Chromosomes are the permanent repositories of the information that directs cell function. Each chromosome consists
of a single DNA molecule with an array of associated proteins. Each time a cell divides it must accurately and completely replicate
the DNA at the foundation of each chromosome and reassemble the proteins that interpret this essential cellular blueprint. Remarkably,
during an average human lifetime this process accurately synthesizes trillions of miles of DNA. Inaccurate, incomplete, or excessive DNA
replication can lead to cell death, developmental abnormalities, or cancer. Consistent with its critical role, chromosome duplication is
carefully coordinated with cell division.
Our studies focus on the events that occur at the starting points of chromosome duplication, called origins of DNA replication. These DNA sequences are found at multiple sites on each eukaryotic chromosome and direct the assembly of a bidirectional pair of replication machines, or replisomes, that replicate the DNA on both sides of the origin. Each replisome must coordinate the activity of multiple enzymes, including a DNA helicase, three DNA polymerases, and an RNA polymerase. The events that occur at origins can be broken down into four steps: origin selection, helicase loading, helicase activation, and replisome assembly. To maintain proper chromosome numbers, dividing cells separate origin selection and helicase loading from helicase activation and replisome assembly. This separation ensures that each origin of replication can initiate replication only once per cell division, preventing rereplication of the genome (Fig. 1).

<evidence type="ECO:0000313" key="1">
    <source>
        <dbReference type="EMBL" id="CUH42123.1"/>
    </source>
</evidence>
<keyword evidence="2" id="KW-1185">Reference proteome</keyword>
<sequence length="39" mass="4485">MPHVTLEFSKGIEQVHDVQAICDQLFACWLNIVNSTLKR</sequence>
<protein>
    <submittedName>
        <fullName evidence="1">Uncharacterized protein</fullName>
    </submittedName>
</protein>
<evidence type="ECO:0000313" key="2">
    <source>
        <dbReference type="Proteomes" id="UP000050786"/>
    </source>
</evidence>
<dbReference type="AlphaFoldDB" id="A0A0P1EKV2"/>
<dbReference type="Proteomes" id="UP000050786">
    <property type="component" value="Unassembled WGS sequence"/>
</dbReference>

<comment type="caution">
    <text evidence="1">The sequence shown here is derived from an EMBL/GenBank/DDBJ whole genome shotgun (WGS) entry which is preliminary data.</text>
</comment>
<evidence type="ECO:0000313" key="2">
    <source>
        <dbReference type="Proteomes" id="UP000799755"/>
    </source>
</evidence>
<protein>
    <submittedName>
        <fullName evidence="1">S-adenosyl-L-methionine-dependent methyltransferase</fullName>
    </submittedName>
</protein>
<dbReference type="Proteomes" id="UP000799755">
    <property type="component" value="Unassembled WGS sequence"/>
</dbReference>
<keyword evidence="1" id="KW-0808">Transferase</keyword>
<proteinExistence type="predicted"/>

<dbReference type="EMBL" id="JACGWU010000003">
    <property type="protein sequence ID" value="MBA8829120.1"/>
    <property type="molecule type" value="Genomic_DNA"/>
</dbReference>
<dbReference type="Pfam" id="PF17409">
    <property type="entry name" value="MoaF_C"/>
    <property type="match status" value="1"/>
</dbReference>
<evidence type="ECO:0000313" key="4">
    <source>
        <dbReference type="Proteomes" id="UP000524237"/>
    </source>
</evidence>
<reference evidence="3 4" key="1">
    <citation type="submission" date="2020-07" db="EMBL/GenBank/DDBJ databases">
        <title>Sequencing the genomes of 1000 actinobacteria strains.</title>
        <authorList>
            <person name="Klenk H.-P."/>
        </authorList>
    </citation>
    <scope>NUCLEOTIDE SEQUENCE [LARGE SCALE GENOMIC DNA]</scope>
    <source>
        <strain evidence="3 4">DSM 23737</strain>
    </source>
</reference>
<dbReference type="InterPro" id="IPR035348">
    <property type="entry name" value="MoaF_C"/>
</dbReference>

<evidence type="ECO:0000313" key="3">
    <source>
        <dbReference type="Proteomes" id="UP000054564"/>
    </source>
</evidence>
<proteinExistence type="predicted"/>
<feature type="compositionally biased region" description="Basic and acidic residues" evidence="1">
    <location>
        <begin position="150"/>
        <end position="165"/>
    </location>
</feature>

The six-protein origin recognition complex (ORC) mediates the initial selection of origin DNA sequences. ORC was
initially discovered in the budding yeast Saccharomyces cerevisiae, through its ability to bind to a conserved sequence
present in this organism's origins of DNA replication. Although these sites are present in many positions across the genome,
only a subset are bound by ORC. In collaboration with David MacAlpine's lab (Duke University), we used genome-wide mapping of